An employee who meets the salary level and salary basis tests are exempt only if they also perform exempt job duties considered to be executive, professional, or administrative. This is also referred to as a White Collar Exemption.
Keep in mind that job titles and job descriptions alone can’t determine whether this test is met. It is the actual job tasks that matter. For example, if you give someone the job title “Director of Facilities Operations,” but they are functioning as the janitor, doing maintenance and cleaning floors, this rule would require you to classify that employee as non-exempt. This test was put in place to prevent companies from circumventing overtime rules with inflated job titles.
Some job duties examples are:
- Executive: Requires that a person in the job role supervises two or more full-time employees. Management of employees is the primary task of the job and the person in the job provides input on decisions affecting those team members—like hiring, firing, job promotions, or work assignments. Often, this includes people managers and sometimes supervisors.
- Professional: Includes jobs in “learned” and “creative” professions like doctors, lawyers, graphic designers, and engineers. These professional roles are generally considered to be exempt. Professional applies to those jobs that require an advanced degree past high school.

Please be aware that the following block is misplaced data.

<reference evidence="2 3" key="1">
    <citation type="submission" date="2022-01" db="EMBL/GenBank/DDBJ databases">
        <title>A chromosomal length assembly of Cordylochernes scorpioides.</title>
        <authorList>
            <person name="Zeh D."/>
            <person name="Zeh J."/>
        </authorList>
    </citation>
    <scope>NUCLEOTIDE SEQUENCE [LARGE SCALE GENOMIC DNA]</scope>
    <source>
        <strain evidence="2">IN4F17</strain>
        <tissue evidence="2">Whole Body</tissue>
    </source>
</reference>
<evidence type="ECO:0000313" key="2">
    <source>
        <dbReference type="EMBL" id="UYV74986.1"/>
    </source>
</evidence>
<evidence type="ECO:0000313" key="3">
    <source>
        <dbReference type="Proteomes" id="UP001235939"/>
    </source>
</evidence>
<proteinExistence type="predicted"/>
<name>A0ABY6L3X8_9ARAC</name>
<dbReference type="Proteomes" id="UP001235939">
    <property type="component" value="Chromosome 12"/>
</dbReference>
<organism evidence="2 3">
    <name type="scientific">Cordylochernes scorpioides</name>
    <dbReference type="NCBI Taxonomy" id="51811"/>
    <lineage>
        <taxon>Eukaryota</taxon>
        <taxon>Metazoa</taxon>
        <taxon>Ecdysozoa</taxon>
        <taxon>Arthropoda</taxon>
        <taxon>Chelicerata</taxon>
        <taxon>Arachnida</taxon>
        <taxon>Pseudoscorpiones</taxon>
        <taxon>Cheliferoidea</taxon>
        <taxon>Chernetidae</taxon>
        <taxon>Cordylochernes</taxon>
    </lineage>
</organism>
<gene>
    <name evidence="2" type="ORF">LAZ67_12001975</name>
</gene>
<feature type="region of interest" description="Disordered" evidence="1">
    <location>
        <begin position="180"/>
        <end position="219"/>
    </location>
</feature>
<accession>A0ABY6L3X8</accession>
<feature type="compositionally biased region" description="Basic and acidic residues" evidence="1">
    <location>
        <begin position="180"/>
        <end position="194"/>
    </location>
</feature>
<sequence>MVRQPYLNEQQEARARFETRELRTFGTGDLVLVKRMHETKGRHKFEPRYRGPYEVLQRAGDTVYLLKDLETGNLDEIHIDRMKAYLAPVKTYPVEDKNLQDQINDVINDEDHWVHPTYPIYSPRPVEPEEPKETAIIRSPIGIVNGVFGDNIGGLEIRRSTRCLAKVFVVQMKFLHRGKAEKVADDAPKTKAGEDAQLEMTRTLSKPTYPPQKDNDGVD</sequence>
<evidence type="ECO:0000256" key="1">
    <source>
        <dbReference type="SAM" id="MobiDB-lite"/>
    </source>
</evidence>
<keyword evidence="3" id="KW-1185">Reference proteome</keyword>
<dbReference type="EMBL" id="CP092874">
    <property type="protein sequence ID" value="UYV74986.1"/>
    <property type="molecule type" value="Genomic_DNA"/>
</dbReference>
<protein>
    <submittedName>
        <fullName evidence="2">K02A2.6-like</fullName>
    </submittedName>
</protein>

- Administrative: Jobs done while working on business support teams, like marketing, operations, accounting, or human resources, are considered administrative. These functions keep the business running and are often provided by office staff members providing support to the business.
Federal law requires that you classify employees as exempt vs non-exempt correctly upon hire. To help with this, Bambee offers affordable, on-demand HR managers to ensure small businesses stay compliant with employment classifications and other labor laws. You also get help with creating job descriptions, internal HR policies, employee onboarding, termination, and general employer coaching and HR guidance starting just at $99 per month.
Exclusions to Exempt vs Non-Exempt Employee Classification
Unlike most federal and state labor laws, with employment law, there are many job types with exceptions. Current professions that are exempt regardless of the three tests are:
- Agricultural employees
- Union roles
- Railroad workers
- Learned professions (such as clergy, RNs, and engineers)
- Creative professionals (such as actors and writers)
- Commission-based sales roles
- Highly compensated employees ($107,432+ a year)
- Computer professionals
- Automobile dealership sales and parts workers
- Drivers, loaders, and mechanics
- Seasonal and recreational employees
For more detail on these exceptions, see our article on exemptions from minimum wage and overtime rules.
When it comes to exempt vs non-exempt employee job classifications, it is crucial to ensure you’re paying your workers fairly and abiding by federal labor laws. Before classifying a job as exempt from overtime, it’s best to have solid job descriptions in place documenting the kinds of tasks the worker does.